On the main finding that the corpus delicti has been established by the open court narrations of the People’s witnesses and whose testimony bespoke of an unbroken chain of custody, the RTC, in its Decision of July 11, 2008, found Castro guilty beyond reasonable doubt of the crime charged, disposing as follows:

WHEREFORE, premises considered, and after weighing carefully the evidence presented by the prosecution and the defense, the Court finds the accused GUILTY beyond reasonable doubt of the crime charged.  Considering that the weight of the methamphetamine hydrochloride is less than 5 grams, he is hereby sentenced to the penalty of TWELVE (12) YEARS and ONE (1) DAY as minimum to TWENTY (20) YEARS as maximum and a fine of THREE HUNDRED THOUSAND PESOS (P300,000.00) in accordance with Section 11 of R.A. 9165.


Castro appealed to the CA. Following the submission of the Appellant’s Brief,[8] the Appellee’s Brief,[9] and Reply Brief of Accused-Appellant,[10] the CA rendered judgment dismissing the appeal. Castro later moved for, but was denied, reconsideration.

The CA brushed aside Castro’s threshold defense line that he did not have, when arrested, possession and custody of prohibited drug, the court stating in this regard that illegal drug possession under the law includes both actual and constructive possessions.  Citing the testimony of Police Officer 1 (PO1) Mangapit, as corroborated by that of Senior Police Officer 2 (SPO2) Bal, the CA also declared that Castro, by his prior and contemporaneous acts, had actual and constructive possession of, or, in fine, had the intent to possess, the seized plastic sachet containing shabu, for the plastic sachet in question was initially in Castro’s pants pocket but which he tossed to the ground upon realizing that the ones about to accost him were police officers.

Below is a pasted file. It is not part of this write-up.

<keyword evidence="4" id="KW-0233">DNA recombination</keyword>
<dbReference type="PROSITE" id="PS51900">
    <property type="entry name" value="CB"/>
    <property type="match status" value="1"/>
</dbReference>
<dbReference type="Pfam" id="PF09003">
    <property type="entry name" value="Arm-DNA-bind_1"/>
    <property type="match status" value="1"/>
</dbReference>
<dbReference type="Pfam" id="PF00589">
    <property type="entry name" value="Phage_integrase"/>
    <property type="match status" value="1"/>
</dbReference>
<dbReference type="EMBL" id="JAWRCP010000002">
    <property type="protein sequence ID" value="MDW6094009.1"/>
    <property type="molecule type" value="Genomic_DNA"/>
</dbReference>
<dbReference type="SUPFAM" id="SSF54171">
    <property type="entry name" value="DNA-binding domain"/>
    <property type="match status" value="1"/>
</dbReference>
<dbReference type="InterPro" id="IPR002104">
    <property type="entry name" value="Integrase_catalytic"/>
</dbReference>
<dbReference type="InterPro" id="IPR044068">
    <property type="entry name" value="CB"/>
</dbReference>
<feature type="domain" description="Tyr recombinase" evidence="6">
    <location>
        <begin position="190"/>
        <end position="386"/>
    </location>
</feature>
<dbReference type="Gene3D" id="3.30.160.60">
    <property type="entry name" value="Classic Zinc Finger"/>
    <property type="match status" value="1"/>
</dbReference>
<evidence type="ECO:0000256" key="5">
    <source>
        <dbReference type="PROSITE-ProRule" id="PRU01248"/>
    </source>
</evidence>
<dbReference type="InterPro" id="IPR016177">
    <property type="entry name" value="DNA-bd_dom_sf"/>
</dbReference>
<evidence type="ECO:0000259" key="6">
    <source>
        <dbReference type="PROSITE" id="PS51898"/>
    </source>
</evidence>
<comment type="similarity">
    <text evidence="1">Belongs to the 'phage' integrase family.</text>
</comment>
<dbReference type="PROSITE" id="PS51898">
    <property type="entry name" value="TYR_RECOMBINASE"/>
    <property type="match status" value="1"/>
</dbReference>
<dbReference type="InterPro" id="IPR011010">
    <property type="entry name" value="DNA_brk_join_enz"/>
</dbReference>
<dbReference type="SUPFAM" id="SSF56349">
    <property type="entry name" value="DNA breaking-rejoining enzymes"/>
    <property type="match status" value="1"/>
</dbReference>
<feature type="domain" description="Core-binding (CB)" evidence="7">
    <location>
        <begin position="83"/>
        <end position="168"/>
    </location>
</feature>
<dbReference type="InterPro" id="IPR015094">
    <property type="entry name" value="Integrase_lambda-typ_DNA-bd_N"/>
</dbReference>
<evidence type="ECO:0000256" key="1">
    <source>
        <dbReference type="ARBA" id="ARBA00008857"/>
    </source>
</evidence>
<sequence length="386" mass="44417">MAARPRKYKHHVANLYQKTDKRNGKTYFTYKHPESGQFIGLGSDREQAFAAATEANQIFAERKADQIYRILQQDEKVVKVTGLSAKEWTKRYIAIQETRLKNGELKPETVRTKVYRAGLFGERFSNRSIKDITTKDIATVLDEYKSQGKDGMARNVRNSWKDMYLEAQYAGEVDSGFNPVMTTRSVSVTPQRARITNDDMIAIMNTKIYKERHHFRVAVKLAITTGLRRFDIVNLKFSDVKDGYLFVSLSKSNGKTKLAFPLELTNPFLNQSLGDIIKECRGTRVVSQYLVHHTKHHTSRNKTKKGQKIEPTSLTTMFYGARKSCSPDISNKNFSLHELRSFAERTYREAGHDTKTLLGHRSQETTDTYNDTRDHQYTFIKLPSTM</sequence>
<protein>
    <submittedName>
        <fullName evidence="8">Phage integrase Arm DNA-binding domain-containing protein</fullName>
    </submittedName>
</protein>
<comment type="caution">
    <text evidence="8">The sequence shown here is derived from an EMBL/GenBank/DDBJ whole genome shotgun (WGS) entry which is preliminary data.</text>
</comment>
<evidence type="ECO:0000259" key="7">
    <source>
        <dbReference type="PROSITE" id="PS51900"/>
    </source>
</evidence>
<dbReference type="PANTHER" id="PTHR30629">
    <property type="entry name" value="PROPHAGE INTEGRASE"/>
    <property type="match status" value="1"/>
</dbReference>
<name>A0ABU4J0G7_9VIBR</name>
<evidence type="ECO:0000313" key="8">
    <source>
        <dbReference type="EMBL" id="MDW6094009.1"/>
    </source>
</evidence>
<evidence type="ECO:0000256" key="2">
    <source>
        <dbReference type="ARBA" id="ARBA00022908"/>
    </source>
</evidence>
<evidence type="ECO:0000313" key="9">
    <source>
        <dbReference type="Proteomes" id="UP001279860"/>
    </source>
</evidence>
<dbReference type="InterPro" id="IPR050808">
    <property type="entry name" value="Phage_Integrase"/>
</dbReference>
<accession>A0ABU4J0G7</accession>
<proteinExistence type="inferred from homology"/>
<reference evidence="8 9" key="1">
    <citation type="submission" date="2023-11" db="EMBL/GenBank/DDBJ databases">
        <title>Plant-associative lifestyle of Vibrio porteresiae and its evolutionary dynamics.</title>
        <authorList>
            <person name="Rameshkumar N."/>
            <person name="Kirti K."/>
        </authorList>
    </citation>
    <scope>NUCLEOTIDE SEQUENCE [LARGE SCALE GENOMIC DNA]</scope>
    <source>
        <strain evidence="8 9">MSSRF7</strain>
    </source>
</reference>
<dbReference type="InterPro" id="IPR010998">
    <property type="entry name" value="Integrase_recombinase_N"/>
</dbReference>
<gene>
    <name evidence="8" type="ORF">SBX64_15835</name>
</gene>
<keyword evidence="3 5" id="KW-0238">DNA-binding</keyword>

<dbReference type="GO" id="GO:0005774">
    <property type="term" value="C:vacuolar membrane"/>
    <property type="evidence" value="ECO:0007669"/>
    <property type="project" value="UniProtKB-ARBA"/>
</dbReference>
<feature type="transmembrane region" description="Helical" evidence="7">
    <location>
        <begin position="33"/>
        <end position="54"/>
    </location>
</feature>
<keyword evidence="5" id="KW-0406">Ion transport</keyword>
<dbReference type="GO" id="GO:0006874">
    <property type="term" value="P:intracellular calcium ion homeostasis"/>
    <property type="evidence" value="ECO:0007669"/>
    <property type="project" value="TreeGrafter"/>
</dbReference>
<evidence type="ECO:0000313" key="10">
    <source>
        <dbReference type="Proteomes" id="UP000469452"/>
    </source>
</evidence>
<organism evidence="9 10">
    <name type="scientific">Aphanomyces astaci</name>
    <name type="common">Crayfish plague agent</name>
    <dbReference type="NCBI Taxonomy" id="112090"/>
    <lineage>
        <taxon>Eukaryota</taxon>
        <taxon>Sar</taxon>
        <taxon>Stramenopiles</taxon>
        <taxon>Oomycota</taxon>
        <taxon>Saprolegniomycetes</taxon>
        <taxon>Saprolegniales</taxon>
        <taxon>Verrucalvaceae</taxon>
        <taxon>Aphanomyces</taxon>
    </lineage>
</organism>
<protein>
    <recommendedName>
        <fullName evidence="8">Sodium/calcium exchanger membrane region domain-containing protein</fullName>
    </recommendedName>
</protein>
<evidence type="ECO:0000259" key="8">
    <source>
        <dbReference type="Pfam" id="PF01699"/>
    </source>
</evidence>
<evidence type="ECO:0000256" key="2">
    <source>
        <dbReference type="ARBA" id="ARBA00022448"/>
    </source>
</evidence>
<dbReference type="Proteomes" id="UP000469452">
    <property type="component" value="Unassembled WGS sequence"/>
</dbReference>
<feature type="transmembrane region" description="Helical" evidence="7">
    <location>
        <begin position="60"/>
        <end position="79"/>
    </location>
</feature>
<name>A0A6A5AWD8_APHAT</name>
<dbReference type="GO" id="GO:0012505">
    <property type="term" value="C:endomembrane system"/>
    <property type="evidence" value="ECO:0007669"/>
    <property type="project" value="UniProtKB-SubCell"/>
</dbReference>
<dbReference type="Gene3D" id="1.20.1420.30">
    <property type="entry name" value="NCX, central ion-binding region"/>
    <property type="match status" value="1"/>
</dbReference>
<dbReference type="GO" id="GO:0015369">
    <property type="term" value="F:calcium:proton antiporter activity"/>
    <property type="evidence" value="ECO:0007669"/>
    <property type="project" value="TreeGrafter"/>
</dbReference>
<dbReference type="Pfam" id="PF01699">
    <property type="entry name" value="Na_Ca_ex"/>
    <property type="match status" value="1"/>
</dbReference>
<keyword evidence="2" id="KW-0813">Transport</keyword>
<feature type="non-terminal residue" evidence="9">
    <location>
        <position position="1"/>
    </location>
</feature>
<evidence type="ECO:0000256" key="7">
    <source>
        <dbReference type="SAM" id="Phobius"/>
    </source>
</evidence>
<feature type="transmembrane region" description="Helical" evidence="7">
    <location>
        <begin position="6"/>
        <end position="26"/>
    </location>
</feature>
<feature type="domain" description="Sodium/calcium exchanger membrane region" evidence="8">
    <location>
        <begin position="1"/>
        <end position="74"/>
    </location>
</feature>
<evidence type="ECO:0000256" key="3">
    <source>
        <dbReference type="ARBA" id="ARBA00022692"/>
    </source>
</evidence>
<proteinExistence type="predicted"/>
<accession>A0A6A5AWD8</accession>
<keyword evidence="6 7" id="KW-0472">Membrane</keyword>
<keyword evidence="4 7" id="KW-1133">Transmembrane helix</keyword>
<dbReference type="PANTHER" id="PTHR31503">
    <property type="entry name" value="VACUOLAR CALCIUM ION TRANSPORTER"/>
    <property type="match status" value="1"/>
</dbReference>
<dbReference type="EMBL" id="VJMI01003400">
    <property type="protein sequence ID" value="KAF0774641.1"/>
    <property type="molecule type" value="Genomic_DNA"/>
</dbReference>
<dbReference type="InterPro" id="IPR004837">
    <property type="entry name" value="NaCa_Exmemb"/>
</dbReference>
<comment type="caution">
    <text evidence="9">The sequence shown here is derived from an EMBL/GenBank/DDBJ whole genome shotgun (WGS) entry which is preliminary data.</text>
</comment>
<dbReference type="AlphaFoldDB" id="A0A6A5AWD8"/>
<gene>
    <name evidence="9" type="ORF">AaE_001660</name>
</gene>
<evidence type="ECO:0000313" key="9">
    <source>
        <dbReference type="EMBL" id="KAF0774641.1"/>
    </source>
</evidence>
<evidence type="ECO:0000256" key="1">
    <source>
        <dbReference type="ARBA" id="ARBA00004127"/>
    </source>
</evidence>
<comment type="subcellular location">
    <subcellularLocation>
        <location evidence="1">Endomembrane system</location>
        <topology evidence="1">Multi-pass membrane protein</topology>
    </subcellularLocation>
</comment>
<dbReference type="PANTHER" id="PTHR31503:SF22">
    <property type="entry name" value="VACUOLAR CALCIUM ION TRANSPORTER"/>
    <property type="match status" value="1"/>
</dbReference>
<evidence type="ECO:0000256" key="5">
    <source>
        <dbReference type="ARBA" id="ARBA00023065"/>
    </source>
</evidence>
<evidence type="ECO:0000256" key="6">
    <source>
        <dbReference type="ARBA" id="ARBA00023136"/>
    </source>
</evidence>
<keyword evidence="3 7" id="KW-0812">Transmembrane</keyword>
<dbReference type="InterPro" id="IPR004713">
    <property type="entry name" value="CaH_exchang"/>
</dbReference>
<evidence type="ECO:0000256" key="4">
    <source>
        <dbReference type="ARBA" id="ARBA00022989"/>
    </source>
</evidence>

Anent allegations of non-compliance by the police officers of the requirements under Sec. 21 of RA 9165[11] on inventory and photographing of the seized shabu, the CA aptly held that failure to literally comply with said requirements is not fatal to the prosecution, if there is a clear showing that the identity and integrity of the seized shabu specimen have been preserved, as in the case at bar.  In net effect, the CA held that the chain of custody, as the term is understood in drug-prosecution cases, has not been broken.